Verizon: If You Want To Keep Your Unlimited Data, Pay Full Price For Your Next Smartphone

Verizon CFO Fran Shammo ruffled a few feathers yesterday when he mentioned at an investor conference that every one of their customers would be on one of the carrier’s new data share plans.

In an effort to clarify his meaning, Verizon sent a statement to a handful of news outlets today that shines a bit more light on how they plan to make this situation work.

First thing’s first — Verizon still intends to make those pesky (for them, anyway) unlimited data plans a thing of the past, they’ll just be doing it more gradually than originally anticipated.

That said, subscribers currently clinging to their unlimited data plans can actually keep them in certain cases. If you’re a customer who just upgraded from a 3G to a 4G device with that older data plan intact, congratulations — you’ll be able to hang on to it until the next time you waltz into a Verizon store to upgrade your smartphone.

Furthermore, customers who pay the full outright price for their handsets will be able to keep their unlimited plans as well, though that’s hardly anything new for them — by buying the device outright, you’re able to dodge another multi-year contract extension. As far as Verizon seems to be concerned, you’re fine unless you take them up on the offer of a discounted device (and the contract that goes with it):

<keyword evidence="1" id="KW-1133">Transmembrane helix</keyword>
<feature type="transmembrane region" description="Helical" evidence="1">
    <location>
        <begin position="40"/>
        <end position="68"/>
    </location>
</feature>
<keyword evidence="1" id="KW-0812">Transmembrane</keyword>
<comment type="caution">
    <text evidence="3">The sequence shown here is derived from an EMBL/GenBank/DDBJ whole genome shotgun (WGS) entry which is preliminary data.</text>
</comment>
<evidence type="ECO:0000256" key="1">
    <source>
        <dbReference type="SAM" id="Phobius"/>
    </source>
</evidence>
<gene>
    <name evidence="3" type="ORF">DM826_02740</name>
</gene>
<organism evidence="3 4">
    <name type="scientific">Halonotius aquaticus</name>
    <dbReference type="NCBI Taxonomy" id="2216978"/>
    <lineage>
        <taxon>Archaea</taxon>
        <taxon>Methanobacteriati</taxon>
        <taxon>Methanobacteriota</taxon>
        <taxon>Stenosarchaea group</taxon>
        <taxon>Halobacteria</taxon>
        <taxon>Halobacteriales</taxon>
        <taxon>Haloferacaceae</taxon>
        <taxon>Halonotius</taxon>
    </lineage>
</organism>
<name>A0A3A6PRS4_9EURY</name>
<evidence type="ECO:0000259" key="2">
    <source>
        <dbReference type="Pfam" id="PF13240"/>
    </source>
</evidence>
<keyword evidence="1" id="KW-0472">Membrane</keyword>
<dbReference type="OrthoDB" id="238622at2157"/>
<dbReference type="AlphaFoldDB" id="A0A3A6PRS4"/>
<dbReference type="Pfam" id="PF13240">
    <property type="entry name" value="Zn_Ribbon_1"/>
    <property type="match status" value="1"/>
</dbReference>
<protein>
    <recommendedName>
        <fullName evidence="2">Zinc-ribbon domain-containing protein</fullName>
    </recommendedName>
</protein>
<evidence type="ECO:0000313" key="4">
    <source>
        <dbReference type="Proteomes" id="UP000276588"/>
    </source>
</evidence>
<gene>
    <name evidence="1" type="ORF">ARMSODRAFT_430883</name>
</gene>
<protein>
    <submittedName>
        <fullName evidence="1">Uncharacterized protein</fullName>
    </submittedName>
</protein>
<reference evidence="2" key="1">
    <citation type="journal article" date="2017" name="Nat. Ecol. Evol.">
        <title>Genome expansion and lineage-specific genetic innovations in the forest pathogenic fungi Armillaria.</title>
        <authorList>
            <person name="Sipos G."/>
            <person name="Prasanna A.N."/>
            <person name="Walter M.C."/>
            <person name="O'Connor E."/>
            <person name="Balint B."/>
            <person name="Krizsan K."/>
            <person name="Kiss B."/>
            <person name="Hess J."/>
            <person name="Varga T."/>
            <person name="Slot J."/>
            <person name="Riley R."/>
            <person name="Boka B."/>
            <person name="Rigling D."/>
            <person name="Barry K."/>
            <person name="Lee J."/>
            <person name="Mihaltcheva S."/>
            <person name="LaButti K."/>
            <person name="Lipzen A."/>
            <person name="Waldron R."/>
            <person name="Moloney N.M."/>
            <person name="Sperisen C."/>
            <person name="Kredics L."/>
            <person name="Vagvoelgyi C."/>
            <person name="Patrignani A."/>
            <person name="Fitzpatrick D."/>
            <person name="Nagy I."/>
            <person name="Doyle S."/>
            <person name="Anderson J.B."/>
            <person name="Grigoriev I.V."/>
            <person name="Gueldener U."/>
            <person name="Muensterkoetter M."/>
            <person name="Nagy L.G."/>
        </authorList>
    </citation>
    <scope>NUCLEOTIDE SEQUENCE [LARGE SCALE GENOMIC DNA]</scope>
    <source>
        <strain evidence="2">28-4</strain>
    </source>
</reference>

“When we introduce our new shared data plans, Unlimited Data will no longer be available to customers when purchasing handsets at discounted pricing.”

That little “discounted pricing” proviso is an interesting one — does that mean customers would be able to hold onto those unlimited plans if they opted to pay full price for devices from now on? It certainly seems that way, though I can’t imagine too many people would be eager to take them up on that deal considering how damned expensive smartphones are without that nifty little subsidy to help out. Still, the option seems to be there for anyone who doesn’t mind spending gobs of money to prove a point.